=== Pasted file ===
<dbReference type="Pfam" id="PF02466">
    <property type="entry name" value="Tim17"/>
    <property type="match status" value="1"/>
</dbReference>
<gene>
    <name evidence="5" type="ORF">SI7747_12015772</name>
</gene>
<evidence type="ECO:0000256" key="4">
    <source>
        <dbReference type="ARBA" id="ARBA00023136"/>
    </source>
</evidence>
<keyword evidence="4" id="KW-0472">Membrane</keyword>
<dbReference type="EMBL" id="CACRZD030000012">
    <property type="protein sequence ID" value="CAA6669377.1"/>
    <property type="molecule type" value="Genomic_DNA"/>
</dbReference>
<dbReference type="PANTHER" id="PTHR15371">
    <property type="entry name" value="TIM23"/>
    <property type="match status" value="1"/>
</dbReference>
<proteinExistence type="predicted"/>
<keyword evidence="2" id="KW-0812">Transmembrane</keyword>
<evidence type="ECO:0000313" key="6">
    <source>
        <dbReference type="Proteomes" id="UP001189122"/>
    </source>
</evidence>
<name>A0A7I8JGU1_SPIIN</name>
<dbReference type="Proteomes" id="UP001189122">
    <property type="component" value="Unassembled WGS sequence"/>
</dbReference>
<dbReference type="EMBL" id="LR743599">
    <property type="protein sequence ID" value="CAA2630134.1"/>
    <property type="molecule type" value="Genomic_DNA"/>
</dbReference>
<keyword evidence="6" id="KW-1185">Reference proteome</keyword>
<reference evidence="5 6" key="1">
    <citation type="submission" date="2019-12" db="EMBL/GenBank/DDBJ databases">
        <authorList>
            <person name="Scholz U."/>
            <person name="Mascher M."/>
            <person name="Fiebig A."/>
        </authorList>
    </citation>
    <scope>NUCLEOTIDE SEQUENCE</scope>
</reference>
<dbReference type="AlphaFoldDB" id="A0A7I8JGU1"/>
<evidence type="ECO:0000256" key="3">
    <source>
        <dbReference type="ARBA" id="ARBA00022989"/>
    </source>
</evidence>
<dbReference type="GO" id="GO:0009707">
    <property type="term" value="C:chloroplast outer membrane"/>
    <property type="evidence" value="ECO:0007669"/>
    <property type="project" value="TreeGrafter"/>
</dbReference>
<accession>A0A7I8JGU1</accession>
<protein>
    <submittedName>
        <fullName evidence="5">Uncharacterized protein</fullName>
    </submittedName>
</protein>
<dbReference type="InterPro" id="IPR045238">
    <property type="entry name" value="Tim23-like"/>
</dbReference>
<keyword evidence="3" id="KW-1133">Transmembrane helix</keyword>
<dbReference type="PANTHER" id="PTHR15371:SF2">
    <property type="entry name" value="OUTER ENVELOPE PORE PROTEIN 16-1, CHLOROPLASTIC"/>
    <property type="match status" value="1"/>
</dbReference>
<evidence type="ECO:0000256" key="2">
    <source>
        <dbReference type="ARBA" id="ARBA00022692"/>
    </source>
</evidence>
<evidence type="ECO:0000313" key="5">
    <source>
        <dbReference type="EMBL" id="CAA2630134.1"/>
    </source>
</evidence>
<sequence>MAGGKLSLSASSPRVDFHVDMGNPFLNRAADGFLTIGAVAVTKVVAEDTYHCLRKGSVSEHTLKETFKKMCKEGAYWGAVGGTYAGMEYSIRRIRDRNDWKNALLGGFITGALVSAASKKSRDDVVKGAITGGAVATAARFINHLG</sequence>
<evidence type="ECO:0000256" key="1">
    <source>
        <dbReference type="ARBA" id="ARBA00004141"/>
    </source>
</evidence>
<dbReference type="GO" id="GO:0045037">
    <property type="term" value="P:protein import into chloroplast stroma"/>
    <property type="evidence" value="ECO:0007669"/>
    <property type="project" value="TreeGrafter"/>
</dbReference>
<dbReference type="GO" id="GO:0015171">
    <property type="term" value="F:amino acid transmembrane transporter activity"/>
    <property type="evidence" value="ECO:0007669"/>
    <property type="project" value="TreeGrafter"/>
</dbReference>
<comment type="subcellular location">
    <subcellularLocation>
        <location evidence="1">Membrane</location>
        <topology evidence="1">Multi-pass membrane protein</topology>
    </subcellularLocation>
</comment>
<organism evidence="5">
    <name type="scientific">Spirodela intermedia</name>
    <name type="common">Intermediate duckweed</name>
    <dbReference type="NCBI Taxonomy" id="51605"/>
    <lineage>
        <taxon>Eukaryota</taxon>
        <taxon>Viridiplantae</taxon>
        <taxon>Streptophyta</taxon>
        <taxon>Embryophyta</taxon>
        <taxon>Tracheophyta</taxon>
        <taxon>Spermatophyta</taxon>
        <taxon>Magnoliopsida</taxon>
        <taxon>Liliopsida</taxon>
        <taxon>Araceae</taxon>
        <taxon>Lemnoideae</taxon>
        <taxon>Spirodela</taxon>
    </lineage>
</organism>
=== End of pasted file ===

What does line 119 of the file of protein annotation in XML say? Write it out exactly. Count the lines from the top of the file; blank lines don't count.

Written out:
        <taxon>Lemnoideae</taxon>